The Florida Supreme Court justices. Courtesy photo.

The Florida Supreme Court suspended Boca Raton attorney Byron Gregory Petersen for three  years after a 91-day suspension was recommended.

The suspension will go into effect Aug. 4, giving Petersen 30 days to “close out his practice and protect the interests of existing clients,” according to the order issued Thursday.

The 29-page ruling cites “extensive rule violations” and ”existing aggravating factors” justifying Petersen’s suspension, after a court-appointed referee found multiple ethics missteps.

Complaints against Petersen first emerged in October 2014, when the bar alleged he violated Florida Bar rules governing attorney fees and false statements, among other issues.

The court-appointed referee, Palm Beach Circuit Judge Catherine M. Brunson, found Petersen guilty and recommended the 91-day suspension and a $7,500 payment to cover the bar’s costs for prosecuting the case.

The Florida Supreme Court, which has the final word on attorney discipline, ordered Petersen to show cause why it should not impose a harsher penalty than the referee recommended.

Petersen was admitted to the bar in 1976. His record shows a public reprimand in 2010 over a case involving “harassment of his former partner, which led to a conviction of stalking and criminal mischief,” according to the referee’s report. He plead guilty to three misdemeanor counts and was sentenced to three years of probation. That sentence required him to enter into counselling, complete a 26-week group therapy anger-management program and undergo psychological evaluation.

The latest case against Petersen stemmed from his work for Robert and Wendy Gielchinsky and their business organizations, which he represented in various legal matters. Three cases in particular were in question.

The first involved the North American Tobacco Import Co., which filed a suit against the North Carolina-based tobacco company Vibo Corp., later rebranded as General Tobacco.

Petersen initially joined the case as co-counsel with an original agreement for a $3,000 monthly retainer plus a percentage of the recovery. When Petersen later became sole counsel, this fee agreement was altered on various occasions.

Litigation went on for several years and eventually led to a disagreement between the Gielchinskys and Petersen over attorney fees.

According to the referee: “Respondent gained a pecuniary interest in the litigation which could be adverse to the Gielchinskys. Respondent failed to advise the Gielchinskys in writing that they could and/or should seek independent legal counsel to review the initial fee agreement or subsequent revisions.”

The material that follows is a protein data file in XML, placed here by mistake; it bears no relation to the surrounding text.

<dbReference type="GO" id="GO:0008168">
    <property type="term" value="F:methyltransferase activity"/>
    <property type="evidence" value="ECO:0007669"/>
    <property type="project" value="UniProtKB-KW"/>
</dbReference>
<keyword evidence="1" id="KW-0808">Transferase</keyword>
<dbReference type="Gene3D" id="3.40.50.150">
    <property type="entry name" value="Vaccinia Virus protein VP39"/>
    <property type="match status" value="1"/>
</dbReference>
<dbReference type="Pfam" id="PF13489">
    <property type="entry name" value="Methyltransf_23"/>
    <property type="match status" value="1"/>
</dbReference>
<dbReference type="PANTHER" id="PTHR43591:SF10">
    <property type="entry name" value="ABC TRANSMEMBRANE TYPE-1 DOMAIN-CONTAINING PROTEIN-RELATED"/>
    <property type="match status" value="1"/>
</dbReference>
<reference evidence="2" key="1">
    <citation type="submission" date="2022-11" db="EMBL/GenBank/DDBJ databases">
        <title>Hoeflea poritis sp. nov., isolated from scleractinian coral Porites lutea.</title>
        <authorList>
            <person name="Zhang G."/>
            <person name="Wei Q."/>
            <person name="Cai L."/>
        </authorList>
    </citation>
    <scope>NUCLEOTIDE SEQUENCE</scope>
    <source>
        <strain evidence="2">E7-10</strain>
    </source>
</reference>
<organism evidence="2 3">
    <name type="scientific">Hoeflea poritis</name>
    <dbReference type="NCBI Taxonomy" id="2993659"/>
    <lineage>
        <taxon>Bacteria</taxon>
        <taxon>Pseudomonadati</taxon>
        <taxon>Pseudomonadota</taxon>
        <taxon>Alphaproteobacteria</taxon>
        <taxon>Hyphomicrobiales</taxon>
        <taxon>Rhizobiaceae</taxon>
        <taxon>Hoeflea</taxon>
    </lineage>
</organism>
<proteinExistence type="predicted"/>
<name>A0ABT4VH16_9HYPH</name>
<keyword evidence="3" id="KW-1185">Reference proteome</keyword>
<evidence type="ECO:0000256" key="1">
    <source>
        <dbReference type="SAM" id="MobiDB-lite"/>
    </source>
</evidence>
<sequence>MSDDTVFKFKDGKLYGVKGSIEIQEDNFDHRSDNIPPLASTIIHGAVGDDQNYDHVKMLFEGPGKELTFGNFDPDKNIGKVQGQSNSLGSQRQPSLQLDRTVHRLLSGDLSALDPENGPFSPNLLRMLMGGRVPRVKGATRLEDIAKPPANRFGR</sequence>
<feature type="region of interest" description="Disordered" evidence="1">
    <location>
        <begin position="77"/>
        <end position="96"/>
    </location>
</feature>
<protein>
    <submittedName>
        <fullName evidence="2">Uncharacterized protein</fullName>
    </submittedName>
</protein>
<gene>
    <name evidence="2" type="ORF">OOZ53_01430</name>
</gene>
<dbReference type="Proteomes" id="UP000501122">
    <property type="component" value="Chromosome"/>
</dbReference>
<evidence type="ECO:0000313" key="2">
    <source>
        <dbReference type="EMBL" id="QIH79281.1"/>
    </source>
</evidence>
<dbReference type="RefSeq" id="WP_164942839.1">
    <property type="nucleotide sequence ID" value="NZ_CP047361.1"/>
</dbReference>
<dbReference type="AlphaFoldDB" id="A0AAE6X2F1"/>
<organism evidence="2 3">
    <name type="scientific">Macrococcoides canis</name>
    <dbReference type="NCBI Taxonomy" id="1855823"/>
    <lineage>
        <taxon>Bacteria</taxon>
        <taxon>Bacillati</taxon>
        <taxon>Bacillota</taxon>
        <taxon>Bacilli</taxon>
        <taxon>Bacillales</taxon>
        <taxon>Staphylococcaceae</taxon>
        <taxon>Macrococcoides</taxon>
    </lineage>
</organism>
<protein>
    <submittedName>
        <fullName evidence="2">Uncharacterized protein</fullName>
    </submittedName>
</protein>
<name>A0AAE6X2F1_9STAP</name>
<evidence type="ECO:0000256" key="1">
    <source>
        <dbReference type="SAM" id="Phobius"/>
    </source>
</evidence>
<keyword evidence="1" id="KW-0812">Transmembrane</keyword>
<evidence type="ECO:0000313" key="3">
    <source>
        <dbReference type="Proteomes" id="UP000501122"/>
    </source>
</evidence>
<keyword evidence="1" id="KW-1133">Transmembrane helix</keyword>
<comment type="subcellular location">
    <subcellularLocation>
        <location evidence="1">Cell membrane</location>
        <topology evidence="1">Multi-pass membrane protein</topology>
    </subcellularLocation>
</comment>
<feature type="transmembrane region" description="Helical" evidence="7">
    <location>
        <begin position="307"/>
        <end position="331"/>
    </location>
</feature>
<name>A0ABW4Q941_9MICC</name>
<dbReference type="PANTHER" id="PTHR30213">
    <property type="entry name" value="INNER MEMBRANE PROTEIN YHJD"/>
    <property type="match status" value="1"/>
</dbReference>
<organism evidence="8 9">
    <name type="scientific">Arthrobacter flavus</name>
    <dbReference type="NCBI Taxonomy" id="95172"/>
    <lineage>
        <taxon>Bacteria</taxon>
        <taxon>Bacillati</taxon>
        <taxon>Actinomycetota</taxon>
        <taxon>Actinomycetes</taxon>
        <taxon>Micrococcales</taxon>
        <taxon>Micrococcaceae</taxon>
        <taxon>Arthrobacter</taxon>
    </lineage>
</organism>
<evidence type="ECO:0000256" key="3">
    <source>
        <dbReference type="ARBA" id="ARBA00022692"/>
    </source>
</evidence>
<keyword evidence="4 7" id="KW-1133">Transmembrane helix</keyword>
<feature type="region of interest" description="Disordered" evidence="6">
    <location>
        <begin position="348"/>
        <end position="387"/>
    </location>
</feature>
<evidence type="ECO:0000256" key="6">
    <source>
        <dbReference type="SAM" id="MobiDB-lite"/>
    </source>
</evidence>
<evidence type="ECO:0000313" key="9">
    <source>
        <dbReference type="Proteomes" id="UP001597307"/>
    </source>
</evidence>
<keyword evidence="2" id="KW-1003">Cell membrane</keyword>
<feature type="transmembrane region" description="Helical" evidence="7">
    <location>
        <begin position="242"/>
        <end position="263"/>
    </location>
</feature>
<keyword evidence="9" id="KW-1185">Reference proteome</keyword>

Testimony from Christina Broder, a former paralegal to Petersen, also suggested he made “an intentional effort to create conflicts of interest with the Gielchinskys,” the report said.

In a second case in 2008, Petersen represented the Aldar Tobacco Group, another Gielchinsky businesses. According to the court filings, Petersen withdrew from the case in July 2011, then filed a notice of charging lien two months later.

A dispute then ensued as to whether Petersen had represented Gielchinsky on a contingency fee basis. On Feb. 7, 2013, the court ruled in favor of the Gielchinskys. It found, “Petersen is demanding payment despite his withdrawal on the eve of trial, but he has presented no credible evidence substantiating the hourly fee agreement he contends is operative.”

The third case in question occured in 2005 when Petersen was paid $6,500 to represent the Gielchinskys against a Broward County company that installed a pool in their home.

According to state Supreme Court, “Petersen filed the Pool People case in March 2005 and conducted some preliminary discovery. However, the referee found that he took little or no significant action in the case thereafter.”

The referee’s ultimate conclusion was that, “By failing to take any significant action on the Pool People case for his clients, respondent failed to competently and diligently represent the Gielchinskys.”

In response to accusations that he failed to move cases forward, Petersen claimed he did so because the clients instructed him not to, preferring that he give certain lawsuits more attention than others.

Adding fuel to the fire, Petersen also failed to promptly respond to investigators’ inquiries during disciplinary proceedings.

He did not not respond requests for comment by press time.

Read the Florida Supreme Court ruling:

 

Read the court-appointed referee’s report: